Our emerging market digital landscape report series is back, with its fifth instalment focusing on the state of internet and mobile in South Africa.

The report offers an overview for marketers and investors looking to South Africa for new digital business opportunities and draws on interviews from those within the market, as well as a range of secondary sources.

The end of the digital beginning

Since the mid-nineties, both politics and the media have become increasingly democratized in South Africa thanks to the post-Apartheid ANC government and the growth of the internet.

With around 24m internet users, today the country is one of the fastest growing internet markets in the world with a yearly growth rate of 14% (according to Internet Live Stats).

But with a current penetration rate of around 47%, there is still considerable room for growth.

Affordable mobile technologies and increasingly alluring online services are seeing more South Africans come online. Additionally, by 2030 the South African government is expected to have invested R70b (£4bn) to ensure everyone in the country has internet access.

Initiatives such as Project Isizwe and their Tshwane Free Wi-Fi Project are seeing this goal become a reality. 

Now is a good time for businesses to explore online channels in the region and many enterprises are already making good headway in engaging with South African audiences through digital channels.

Mobile devices mean mobile users

Much of South Africa’s digital audience are coming online via mobile devices. In January 2015, We Are Social put the number of mobile owners in the country at 79m and PwC estimates that mobile internet users in the market will reach 24.4m in 2015.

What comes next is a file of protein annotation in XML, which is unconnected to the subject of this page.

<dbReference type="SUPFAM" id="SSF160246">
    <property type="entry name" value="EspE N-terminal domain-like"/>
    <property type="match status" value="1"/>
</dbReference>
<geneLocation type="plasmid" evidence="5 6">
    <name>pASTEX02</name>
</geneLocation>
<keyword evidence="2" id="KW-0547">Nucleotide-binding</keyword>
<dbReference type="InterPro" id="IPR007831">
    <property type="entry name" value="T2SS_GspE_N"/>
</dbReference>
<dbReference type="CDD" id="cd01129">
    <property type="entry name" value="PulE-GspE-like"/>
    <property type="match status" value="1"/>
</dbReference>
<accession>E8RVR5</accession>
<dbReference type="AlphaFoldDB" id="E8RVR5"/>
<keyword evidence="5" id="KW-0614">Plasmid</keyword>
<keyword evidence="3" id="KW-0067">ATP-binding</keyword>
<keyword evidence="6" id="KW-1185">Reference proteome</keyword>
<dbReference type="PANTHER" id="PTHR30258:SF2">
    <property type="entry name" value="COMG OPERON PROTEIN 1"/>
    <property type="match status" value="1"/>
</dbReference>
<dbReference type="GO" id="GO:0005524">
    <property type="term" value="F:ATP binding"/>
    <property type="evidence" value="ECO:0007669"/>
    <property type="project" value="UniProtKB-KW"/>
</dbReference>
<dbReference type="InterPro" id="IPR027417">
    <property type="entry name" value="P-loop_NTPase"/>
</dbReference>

This proliferation of mobile devices and the current infrastructure and affordability issues surrounding internet access at home means a lot of internet users are going online in public spaces in urban centres, at work, in schools and in internet cafes.

When they do log on, getting information (via search, Wikipedia and domestic news sites) and socializing (predominantly on Facebook) are the biggest online activities.

But there are still barriers

While moves are being made to improve infrastructure and to give more South Africans the option to get online, research from The University of Witwatersrand in its report The New Wave see’s 76% of unconnected people not going online because they don’t know how to use the internet and 50% admitting they don’t know what it is.

Consequently, sites that are working best in South Africa and most likely to succeed going forward are those whose design and strategy is absolutely customer-centric and user-friendly. 

Anyone looking to the market needs to ensure their digital presence is simple to understand and easy to use on mobile and away from the home.

Ecommerce sites need to ensure their brand and service is trustworthy and that there are as many options as possible in place so customers can pay in the way they feel most comfortable, and have their goods delivered how and when they like.

For more information about mobile, social, ecommerce and other aspects of the online picture in the region, check out our South Africa Digital Market Landscape Report.